Boeing Commercial Airplanes has finally reached a period of stability after several years of struggle with the 787 Dreamliner and a three-year period in which it executed 15 production-rate increases across its product line, according to senior v-p and general manager of airplane programs Pat Shanahan.
The production system that promises to support a reduction in final assembly times for the Boeing 737 from 10 to nine days this year should become still more efficient with the introduction of a new automated panel assembly line (PAL) by early 2015. Built by Mukilteo, Washington-based Electroimpact, the PAL fastens stringers to wing skin panels at twice the rate Boeing now can manage using the current process at the 737 plant in Renton, Washington. Electroimpact designed the machine to “normalize” to the panel with an array of lasers that “see” the surface without touching it, allowing it to follow the panel curvature or contour. The process improves accuracy, consistency and “repeatability,” according to Boeing.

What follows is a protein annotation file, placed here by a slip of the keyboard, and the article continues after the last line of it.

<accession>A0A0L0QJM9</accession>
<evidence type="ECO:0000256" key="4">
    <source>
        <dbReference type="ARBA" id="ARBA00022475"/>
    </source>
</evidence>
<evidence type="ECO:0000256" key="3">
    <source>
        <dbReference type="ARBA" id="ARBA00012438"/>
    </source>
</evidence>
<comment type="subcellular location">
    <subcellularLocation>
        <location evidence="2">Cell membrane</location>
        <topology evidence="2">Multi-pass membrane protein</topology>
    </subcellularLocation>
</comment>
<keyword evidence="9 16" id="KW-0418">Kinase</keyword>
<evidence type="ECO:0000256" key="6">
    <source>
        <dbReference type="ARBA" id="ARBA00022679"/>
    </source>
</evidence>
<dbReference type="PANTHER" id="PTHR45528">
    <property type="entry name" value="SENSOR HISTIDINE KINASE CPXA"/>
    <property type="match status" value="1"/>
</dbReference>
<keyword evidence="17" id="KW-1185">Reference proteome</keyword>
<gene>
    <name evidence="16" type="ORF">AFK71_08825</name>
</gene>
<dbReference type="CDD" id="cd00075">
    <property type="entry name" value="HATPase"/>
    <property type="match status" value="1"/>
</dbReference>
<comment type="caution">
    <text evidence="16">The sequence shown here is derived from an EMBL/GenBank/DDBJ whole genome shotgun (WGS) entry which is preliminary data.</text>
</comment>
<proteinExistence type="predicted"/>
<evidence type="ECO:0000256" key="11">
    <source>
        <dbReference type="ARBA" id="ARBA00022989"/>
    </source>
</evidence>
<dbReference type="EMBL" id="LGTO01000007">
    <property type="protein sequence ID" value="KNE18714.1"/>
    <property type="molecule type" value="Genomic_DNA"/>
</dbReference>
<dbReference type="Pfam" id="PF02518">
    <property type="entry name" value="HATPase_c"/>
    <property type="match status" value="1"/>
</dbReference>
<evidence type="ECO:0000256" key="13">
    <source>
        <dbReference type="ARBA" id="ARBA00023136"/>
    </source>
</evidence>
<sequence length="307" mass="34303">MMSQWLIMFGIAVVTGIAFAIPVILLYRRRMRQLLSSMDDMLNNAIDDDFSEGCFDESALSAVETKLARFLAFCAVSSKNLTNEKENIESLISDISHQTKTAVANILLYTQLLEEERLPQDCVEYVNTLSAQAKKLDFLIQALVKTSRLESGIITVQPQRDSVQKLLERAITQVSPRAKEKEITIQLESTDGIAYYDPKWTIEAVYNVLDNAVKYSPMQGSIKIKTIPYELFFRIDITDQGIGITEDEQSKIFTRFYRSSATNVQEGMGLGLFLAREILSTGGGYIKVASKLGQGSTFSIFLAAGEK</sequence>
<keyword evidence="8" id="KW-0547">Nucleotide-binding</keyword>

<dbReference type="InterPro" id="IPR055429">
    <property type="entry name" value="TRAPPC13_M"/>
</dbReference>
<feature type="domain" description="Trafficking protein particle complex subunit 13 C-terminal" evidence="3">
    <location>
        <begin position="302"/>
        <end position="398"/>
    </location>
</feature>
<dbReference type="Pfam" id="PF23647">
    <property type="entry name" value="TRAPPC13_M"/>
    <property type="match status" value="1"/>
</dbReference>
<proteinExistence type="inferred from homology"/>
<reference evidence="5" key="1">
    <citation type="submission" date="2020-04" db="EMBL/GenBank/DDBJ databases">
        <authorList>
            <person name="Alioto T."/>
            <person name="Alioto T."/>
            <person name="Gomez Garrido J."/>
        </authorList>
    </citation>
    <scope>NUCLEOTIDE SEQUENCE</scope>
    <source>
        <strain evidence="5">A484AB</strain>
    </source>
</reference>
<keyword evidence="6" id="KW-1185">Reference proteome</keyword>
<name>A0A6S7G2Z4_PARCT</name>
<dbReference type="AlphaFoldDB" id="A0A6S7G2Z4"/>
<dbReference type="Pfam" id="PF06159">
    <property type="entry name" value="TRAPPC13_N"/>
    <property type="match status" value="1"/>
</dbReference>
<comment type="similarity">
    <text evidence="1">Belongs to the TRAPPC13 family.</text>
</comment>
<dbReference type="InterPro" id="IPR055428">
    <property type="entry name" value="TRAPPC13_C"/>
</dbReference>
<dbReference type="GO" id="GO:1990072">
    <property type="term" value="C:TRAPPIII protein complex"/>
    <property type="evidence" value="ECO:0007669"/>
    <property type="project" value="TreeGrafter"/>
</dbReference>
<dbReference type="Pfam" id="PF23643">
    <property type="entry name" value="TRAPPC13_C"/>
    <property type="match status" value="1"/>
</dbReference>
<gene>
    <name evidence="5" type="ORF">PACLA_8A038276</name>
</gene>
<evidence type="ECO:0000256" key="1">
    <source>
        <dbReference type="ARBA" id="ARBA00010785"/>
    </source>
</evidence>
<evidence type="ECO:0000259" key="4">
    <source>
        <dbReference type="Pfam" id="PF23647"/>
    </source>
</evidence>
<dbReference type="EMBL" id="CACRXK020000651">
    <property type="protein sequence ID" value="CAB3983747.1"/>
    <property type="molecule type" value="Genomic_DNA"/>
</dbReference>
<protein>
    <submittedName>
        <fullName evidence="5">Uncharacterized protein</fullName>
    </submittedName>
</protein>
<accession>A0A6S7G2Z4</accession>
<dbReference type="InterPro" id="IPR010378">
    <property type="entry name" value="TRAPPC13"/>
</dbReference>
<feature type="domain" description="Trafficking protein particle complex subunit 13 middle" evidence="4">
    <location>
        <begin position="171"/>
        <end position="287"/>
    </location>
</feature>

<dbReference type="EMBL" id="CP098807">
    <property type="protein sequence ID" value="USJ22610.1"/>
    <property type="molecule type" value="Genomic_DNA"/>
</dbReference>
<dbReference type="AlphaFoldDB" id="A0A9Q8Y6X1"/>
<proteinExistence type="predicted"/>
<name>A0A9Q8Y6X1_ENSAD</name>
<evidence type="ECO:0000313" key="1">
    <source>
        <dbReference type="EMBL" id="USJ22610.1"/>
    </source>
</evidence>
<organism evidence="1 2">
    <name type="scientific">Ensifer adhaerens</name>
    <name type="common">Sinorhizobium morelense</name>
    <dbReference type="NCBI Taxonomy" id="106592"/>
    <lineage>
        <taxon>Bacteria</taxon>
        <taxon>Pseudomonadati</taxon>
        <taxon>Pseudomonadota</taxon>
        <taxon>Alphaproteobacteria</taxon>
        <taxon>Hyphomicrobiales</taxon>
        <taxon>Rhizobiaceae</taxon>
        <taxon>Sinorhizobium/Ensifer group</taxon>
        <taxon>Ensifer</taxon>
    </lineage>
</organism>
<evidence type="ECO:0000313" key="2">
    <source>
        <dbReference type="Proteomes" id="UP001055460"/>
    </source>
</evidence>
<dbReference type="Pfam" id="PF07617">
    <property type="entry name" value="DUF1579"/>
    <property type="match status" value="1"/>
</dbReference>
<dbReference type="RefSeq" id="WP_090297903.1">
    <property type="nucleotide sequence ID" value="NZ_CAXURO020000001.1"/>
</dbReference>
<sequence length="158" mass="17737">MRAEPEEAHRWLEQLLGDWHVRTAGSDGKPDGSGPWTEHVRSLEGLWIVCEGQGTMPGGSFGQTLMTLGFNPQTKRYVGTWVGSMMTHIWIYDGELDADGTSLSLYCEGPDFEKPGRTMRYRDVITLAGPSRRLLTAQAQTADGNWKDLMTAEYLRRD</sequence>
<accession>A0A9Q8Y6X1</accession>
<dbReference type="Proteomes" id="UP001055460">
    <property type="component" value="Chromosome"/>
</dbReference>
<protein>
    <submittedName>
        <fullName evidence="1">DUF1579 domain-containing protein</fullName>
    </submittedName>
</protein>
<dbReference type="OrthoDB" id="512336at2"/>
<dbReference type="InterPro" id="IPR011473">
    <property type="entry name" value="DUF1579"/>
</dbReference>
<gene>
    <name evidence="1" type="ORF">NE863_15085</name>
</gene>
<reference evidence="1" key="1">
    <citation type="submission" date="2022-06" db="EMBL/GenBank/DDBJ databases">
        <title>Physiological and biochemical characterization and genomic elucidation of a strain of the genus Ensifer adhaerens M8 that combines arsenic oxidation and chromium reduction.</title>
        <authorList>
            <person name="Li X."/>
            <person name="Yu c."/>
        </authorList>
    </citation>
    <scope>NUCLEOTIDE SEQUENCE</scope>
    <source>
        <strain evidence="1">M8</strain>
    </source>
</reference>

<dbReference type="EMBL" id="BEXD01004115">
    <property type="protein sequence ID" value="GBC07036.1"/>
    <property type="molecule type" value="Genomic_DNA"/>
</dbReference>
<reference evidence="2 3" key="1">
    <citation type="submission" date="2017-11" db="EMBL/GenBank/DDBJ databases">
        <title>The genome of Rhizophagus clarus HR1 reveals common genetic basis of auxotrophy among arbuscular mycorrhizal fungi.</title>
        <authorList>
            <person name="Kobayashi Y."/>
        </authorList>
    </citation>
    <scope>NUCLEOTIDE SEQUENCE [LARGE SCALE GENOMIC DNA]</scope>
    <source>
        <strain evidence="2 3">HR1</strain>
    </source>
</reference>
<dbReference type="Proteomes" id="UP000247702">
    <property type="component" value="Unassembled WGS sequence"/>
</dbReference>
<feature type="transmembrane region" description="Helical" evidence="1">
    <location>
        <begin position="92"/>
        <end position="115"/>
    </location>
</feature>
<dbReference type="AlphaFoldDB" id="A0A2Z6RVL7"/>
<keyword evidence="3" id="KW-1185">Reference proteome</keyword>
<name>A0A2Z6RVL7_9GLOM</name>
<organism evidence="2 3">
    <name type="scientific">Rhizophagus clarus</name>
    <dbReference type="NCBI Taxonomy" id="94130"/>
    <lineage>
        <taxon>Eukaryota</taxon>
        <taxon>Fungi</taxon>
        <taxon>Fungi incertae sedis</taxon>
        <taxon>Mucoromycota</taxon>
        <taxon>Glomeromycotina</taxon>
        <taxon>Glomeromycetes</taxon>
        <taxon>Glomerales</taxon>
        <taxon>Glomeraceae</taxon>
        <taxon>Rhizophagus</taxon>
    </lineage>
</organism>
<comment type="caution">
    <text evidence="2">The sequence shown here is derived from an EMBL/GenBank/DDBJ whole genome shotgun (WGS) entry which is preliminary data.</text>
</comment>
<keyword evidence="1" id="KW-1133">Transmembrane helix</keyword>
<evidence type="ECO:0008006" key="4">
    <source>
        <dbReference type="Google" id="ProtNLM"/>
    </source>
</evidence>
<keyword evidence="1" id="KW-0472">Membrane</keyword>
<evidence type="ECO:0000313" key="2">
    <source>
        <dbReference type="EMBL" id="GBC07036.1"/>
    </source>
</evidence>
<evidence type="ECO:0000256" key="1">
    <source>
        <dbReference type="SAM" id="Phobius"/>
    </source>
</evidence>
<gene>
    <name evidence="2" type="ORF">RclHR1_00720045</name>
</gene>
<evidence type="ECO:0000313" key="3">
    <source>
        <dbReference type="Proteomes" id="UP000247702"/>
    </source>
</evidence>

As Boeing designers work toward firm configuration of the new 737 MAX narrowbody airliner next year, improvements to the current 737 family continue apace, while program v-p and general manager Beverly Wyse oversees preparations for the next production rate break.
Boeing has achieved a production rate of 35 Next-Generation 737s a month at its factory in Renton, Wash., the company announced today.
Boeing has hung a proverbial carrot in front of the International Association of Machinists & Aerospace Workers (IAM) by promising to build the new 737 MAX in Renton, Wash., in return for approval of an early contract extension for hourly employees in Washington, Oregon and Kansas.